According to prosecutors (pdf), the Isacksons agreed to pay Singer an amount that ultimately totaled $600,000.

In exchange, Singer falsified a soccer profile in September 2015 for the Isackson’s older daughter and sent it to his associate inside the University of Southern California, Laura Janke, who forwarded it to the school’s women’s soccer coach, Ali Khosroshahin. About six months later, the application was diverted out of the athletic admissions process due to what was described as a “clerical error.”

Jorge Salcedo, former UCLA soccer coach
Jorge Salcedo, former UCLA soccer coach, departs federal court in Boston on March 25, 2019, after facing charges in a nationwide college admissions bribery scandal. (Steven Senne/AP Photo)

In May 2016, Singer had Khosroshahin send the falsified profile, ACT score, and high school transcripts to Jorge Salcedo, the head men’s soccer coach at UCLA. About a month later, the Isackson’s older daughter was accepted for provisional admission.

Singer notified the family via email the following day. Davina Isackson responded, copying her husband and their daughter. “I know it has been a rough ride but I thank you from the bottom of my heart and soul for your persistence, creativity, and commitment towards helping [our daughter],” she wrote.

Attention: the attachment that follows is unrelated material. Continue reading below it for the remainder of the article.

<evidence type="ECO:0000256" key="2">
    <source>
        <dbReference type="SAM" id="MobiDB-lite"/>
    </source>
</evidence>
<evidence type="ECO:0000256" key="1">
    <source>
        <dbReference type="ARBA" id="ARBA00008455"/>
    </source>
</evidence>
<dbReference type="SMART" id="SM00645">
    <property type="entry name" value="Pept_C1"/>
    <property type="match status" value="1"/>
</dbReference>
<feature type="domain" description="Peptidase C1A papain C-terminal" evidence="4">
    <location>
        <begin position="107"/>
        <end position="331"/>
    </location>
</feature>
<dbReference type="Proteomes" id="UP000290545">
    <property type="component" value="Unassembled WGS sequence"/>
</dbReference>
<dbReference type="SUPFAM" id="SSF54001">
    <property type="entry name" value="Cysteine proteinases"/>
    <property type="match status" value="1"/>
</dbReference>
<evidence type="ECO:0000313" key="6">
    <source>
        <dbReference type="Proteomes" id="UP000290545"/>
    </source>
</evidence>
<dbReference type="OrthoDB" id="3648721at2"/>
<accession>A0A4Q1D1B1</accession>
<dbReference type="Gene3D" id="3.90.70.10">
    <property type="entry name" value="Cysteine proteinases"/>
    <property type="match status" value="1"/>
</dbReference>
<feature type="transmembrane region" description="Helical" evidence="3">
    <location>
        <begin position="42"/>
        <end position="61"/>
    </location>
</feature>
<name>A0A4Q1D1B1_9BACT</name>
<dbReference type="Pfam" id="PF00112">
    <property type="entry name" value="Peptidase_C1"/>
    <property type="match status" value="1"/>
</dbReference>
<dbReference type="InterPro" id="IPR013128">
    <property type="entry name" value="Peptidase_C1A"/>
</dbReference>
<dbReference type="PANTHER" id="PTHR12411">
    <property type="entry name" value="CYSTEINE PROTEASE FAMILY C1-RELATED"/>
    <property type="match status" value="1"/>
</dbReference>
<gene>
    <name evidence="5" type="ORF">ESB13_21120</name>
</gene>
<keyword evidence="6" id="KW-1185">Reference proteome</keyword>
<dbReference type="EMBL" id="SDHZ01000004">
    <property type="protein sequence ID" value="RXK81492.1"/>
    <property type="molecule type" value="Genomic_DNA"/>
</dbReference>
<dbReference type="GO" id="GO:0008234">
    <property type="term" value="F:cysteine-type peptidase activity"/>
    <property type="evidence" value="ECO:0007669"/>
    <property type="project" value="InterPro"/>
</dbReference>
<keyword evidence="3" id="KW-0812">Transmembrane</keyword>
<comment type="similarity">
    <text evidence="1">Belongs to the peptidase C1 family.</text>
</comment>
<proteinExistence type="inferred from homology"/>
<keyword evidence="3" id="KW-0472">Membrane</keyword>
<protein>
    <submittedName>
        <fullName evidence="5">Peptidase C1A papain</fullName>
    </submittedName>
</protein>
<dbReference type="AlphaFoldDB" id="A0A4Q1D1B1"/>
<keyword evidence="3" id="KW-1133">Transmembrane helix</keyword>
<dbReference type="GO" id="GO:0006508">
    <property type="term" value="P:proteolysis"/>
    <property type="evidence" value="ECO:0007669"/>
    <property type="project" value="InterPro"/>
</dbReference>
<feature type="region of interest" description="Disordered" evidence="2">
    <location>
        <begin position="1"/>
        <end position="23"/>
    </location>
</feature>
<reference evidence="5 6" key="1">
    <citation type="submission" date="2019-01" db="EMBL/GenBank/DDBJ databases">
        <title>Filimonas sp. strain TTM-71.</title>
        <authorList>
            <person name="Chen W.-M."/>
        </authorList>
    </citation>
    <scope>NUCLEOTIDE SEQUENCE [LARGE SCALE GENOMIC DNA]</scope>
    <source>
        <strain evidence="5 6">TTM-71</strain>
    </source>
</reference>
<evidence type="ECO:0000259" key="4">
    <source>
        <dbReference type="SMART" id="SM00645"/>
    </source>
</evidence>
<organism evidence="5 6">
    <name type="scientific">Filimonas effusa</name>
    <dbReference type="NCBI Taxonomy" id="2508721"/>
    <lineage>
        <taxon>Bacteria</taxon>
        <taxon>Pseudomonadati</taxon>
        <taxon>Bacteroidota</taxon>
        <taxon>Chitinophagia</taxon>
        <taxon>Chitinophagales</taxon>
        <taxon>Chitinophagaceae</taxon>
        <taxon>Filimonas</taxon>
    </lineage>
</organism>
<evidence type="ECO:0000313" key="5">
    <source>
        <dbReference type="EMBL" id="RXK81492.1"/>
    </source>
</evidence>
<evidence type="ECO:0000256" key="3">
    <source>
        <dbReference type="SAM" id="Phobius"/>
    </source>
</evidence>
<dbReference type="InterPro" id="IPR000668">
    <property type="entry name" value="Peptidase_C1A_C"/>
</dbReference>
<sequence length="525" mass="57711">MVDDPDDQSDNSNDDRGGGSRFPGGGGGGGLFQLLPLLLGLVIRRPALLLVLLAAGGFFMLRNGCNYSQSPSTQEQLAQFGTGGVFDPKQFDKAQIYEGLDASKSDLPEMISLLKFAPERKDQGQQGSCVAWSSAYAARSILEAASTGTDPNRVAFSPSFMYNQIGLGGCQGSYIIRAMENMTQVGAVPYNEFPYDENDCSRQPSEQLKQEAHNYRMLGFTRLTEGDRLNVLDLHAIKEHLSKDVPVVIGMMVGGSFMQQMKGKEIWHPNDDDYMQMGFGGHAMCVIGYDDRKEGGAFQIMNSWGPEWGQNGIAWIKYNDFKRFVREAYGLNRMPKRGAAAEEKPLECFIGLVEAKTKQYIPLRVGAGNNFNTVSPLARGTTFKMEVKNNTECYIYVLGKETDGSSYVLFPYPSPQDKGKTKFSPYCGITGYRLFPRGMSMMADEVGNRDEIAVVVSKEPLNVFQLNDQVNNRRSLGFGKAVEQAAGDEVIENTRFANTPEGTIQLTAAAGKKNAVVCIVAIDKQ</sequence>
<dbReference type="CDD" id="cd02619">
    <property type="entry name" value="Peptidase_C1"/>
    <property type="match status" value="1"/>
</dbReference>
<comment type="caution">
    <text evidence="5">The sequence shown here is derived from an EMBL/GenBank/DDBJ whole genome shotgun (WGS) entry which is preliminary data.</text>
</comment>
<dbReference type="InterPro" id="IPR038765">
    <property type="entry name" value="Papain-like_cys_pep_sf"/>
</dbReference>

Singer paid Salcedo $100,000 and Khosroshahin $25,000 for their help.

Bruce Isackson emailed Singer in July 2016 and said that he had given Singer’s foundation $250,000, which was in the form of 2,150 shares of Facebook stock, but that it should be refunded if their older daughter was not admitted to UCLA. Singer confirmed the amount in an email.

William "Rick" Singer founder of the Edge College & Career Network
William “Rick” Singer founder of the Edge College & Career Network, departs federal court in Boston after he pleaded guilty to charges in a nationwide college admissions bribery scandal on March 12, 2019. (Steven Senne/AP Photo)

In January 2017, the Isacksons contacted Singer to get involved with their younger daughter.

Singer arranged for an associate, Mark Riddell, to travel to Los Angeles to go to an ACT testing center and change answers that the Isackson’s younger daughter marked on the exam. The score ended up being 31 out of a possible 36.

Singer then falsely portrayed the younger daughter as a rowing recruit, “even though she was not competitive in rowing, but was instead an avid equestrian,” prosecutors wrote in the indictment. Singer had Lauke Janke create a crew profile for her and sent the girl’s high school transcript and fraudulently obtained ACT score to Donna Heinel, the USC senior associate athletic director, along with the fake profile, which included a number of falsified crew honors.

Heinel presented the girl to the USC subcommittee for athletic admissions on or about Nov. 30, 2017, and she was accepted about two weeks later. The Isacksons paid Singer another $350,000 in shares of stock. Singer passed some of the money on to Heinel and Riddell.